Trump critic John Kasich eyes 2020 presidential run, talks future of GOP

  • Former Republican presidential candidate Ohio Gov. John Kasich (left) endorses Chris Sununu (right) for New Hampshire governor during a news conference in Concord on Aug. 29, 2016. AP file

For the Monitor 
Published: 12/8/2017 4:03:58 PM

The Republican Party is increasingly becoming the party of President Donald Trump, but that isn’t stopping one of the President’s biggest GOP critics from speaking his mind.

“The president is normally the titular head of the party. But that doesn’t mean we have to walk in lockstep,” said the former Ohio congressman who’s serving his second term as governor. “So as far as I’m concerned, look, I don’t get any instructions from some office somewhere that tells me how to think like a Republican.“

There’s constant speculation that Kasich may challenge Trump for the Republican nomination in 2020. He didn’t close any doors, saying “I don’t know what I’m going to do.”

But describing himself as a “conservative problem solver,” the governor argued that “I’ve got a right to talk about what I think it means to be a Republican as much as anybody else does.”

Once a longshot for the 2016 GOP presidential nomination, Kasich concentrated his efforts on New Hampshire and came in second to Trump in the the first-in-the-nation primary. He kept his campaign alive deep into the primary calendar and unlike Trump’s other rivals for the Republican nomination, Kasich never endorsed Trump for president.

Kasich met with President Trump in the White House weeks after the inauguration. He said he had one phone conversation with the President a few weeks later, “but since then that’s been about it.”

Kasich, a regular over the past year on the network Sunday show talk circuit, remains a vocal critic of the President and his administration.

“I think the foreign policy is kind of a mess right now. And we tend to be going it alone. We’ve become anti-trade,” Kasich said. “These are not the things that I think fly high for the Republican Party. It doesn’t really represent the party that I’ve strongly believed in in my lifetime.”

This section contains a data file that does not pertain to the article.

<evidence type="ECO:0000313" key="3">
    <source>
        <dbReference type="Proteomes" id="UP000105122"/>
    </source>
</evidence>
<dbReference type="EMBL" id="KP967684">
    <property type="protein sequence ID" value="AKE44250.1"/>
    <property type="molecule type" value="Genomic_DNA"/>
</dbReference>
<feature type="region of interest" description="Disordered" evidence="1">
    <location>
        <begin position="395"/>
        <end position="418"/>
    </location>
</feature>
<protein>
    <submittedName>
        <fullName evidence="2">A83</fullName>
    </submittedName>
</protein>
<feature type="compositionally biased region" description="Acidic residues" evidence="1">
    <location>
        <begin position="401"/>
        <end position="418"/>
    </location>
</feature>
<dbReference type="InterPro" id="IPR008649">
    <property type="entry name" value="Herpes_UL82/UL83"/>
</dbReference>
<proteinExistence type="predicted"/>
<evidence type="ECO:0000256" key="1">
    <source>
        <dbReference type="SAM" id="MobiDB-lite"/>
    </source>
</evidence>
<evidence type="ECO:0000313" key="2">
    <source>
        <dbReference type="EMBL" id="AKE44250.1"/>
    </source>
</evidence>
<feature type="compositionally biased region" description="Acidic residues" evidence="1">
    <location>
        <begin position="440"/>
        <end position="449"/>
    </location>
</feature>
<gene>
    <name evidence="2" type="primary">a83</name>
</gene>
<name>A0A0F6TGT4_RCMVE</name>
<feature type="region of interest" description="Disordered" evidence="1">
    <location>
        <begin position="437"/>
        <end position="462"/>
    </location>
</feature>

After dropping his White House bid, Kasich returned to New Hampshire in August of 2016, to campaign with then-Executive Councilor Chris Sununu, who was at the time battling for the GOP gubernatorial nomination. Sununu’s older brother, former U.S. Sen. John E. Sununu, is a longtime Kasich friend and adviser.

Asked if he’ll come back to New Hampshire next year, to help campaign for Sununu’s gubernatorial re-election, Kasich said he’ll return “if I’m asked to come in and help. I’m always willing to lend a hand.” 

“I get a lot of requests now, which is nice,” he said. “I don’t mean that arrogantly. But it’s nice and we try to sort through the place where I can do my job here (in Ohio) and yet still have a significant impact.”

Kasich chuckled that he’s got much more national name recognition now that when he was running for president.

“It’s sort of funny. Since the election, I think more people know me now than they did even when I was getting out,” he said.

And as he always does when speaking with Granite State reporters, Kasich highlighted his affection for the state and its people.

“I’d love to come back to New Hampshire. I love the place. How could I not. New Hampshire treated me so great. I have so many friends and people that I’m really affectionate about that live in New Hampshire. I hope I come back,” he added.

Kasich did come back in April, as part of a book tour. That stop fueled early speculation that Kasich was mulling another run for the White House. When it comes to 2020, Kasich said “everyone wants to know ‘what are you going to do.’ And I think nobody believes me when I tell them I do not know what I’m going to do.”

Kasich faces a two-term limit as Ohio governor, and has one year left in office.

“I want to go out as strong as I can,” he said, touting that his state’s “up almost a half a million jobs. Our fiscal situation is really strong. But the other thing I’m really pleased about is those who are the least among us, at least we’ve tried to develop enough resources to make sure that Ohio is not just for one group of people and not everyone.”

Whether he runs for president or not, Kasich says he’s got more to accomplish on his political to-do list.

“I still want to have a voice. I still have a political organization. I want to be able to participate in the national discussion and debate,” he said. “I just don’t know how that’s all going to work. We’ll see.”

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